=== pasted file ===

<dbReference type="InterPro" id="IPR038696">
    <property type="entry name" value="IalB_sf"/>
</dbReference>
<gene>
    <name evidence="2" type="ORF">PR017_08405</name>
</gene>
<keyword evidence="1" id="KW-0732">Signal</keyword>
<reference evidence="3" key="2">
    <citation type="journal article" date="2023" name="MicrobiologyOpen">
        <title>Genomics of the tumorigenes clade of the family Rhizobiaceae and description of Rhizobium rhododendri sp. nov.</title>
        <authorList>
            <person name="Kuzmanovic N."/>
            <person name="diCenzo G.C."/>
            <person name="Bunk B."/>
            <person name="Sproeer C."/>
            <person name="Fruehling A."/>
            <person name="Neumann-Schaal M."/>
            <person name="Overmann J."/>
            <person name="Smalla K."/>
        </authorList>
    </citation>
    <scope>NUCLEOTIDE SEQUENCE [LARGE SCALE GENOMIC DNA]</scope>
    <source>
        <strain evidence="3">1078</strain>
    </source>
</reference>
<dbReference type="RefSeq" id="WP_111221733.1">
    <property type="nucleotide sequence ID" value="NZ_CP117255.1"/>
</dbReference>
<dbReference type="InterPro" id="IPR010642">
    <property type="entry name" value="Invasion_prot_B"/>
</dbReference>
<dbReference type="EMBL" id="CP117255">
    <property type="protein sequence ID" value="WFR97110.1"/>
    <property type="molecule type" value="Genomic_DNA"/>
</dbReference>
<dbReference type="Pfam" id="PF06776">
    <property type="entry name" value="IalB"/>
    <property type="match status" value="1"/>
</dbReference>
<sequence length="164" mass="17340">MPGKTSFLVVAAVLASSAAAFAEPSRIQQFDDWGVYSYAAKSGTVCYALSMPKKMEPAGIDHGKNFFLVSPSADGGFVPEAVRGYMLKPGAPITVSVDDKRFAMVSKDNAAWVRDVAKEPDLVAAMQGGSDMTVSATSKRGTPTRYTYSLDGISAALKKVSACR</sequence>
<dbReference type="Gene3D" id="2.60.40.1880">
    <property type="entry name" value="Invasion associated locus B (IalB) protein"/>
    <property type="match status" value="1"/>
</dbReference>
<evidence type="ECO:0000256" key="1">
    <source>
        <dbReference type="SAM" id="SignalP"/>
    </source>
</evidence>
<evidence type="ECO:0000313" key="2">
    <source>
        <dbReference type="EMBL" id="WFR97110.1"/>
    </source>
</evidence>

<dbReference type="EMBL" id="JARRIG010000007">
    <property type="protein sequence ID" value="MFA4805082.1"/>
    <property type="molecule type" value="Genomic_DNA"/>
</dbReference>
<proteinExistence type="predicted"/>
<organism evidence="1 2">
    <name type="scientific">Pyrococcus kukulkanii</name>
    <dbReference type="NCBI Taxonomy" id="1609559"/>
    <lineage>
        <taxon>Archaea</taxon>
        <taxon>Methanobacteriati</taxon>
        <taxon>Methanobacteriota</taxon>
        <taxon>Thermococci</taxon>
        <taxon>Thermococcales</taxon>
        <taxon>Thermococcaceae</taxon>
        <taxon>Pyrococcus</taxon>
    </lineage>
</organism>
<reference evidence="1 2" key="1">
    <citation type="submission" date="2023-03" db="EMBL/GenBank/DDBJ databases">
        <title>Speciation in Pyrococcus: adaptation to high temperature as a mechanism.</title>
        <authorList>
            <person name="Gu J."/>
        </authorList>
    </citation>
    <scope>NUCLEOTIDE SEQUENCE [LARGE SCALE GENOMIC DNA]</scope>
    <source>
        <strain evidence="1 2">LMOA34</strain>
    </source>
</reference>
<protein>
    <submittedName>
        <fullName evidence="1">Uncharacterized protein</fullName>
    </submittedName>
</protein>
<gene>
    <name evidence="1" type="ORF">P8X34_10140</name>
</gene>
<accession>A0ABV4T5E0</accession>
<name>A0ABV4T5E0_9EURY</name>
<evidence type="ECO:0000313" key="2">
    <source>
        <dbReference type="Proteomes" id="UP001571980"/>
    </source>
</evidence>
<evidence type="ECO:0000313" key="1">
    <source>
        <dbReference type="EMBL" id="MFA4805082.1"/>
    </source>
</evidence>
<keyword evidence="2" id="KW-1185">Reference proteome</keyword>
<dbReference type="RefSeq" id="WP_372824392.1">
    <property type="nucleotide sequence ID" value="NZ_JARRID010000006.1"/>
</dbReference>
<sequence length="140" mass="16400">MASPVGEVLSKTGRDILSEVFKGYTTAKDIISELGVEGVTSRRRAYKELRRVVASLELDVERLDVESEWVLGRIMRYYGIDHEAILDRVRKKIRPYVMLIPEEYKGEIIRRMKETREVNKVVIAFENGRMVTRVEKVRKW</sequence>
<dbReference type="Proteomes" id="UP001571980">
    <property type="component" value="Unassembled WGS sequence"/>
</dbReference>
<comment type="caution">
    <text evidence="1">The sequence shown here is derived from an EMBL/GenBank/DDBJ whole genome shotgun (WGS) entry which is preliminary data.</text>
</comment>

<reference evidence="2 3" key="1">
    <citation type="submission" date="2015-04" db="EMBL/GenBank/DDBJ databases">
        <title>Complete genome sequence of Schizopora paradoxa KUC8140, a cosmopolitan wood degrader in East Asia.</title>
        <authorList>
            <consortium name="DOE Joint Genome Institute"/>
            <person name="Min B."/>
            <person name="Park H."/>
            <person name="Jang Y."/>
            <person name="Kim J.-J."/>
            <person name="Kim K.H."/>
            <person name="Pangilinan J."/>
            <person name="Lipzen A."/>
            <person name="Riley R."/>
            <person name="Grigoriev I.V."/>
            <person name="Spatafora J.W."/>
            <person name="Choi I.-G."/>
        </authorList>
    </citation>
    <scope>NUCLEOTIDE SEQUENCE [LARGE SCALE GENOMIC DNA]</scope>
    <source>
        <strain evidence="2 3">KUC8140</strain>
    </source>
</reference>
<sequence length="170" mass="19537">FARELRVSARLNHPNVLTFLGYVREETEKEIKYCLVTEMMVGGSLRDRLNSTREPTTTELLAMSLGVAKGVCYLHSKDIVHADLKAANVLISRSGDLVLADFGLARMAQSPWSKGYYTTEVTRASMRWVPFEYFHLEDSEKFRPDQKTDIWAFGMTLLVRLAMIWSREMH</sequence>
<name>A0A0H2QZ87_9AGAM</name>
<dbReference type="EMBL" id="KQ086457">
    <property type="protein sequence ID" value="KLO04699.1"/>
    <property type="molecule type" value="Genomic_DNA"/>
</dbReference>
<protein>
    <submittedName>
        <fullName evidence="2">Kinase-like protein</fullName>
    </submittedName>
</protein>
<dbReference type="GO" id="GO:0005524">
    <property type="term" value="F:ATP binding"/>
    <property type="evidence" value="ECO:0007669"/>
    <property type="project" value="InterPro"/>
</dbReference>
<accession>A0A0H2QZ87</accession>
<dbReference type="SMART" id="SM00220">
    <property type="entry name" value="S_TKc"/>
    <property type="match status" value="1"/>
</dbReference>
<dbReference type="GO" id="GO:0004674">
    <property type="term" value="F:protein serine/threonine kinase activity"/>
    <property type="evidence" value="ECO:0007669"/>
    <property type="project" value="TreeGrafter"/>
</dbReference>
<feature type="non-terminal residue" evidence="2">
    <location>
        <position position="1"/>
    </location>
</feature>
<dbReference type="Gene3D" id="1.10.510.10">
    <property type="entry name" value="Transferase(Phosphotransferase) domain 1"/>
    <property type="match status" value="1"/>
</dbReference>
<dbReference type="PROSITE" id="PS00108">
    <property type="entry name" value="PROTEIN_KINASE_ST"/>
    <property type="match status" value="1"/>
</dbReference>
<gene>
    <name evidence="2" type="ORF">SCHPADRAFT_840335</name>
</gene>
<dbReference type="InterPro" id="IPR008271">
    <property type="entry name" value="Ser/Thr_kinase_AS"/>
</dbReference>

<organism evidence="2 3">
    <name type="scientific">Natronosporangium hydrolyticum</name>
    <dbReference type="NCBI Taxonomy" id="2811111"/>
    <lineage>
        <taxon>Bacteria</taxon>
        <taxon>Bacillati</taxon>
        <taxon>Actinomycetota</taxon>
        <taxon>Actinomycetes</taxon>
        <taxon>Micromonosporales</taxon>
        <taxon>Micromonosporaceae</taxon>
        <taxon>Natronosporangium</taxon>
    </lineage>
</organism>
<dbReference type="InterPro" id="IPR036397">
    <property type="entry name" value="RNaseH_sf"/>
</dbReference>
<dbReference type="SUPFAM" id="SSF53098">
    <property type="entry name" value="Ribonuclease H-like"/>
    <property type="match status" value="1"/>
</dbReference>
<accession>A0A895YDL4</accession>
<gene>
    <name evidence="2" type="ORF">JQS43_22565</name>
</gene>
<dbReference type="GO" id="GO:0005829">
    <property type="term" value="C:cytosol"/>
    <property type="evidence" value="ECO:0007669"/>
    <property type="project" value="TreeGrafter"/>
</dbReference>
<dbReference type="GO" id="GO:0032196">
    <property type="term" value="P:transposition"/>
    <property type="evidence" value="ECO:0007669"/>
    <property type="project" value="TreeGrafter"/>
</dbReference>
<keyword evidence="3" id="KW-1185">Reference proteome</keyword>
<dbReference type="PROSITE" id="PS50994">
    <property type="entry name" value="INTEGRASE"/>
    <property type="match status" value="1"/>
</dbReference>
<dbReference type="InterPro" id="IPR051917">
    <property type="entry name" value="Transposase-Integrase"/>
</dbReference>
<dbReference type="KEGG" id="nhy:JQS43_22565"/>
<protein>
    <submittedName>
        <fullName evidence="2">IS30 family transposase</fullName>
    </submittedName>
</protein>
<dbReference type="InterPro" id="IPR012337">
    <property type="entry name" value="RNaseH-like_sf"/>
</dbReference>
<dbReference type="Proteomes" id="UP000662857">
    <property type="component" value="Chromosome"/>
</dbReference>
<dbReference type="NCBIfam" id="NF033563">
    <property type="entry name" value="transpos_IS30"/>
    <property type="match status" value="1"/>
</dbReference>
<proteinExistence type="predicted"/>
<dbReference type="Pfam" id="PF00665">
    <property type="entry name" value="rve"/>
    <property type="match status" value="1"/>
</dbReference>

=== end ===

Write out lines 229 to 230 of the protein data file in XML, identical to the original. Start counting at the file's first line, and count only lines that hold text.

    <submittedName>
        <fullName evidence="2">IS30 family transposase</fullName>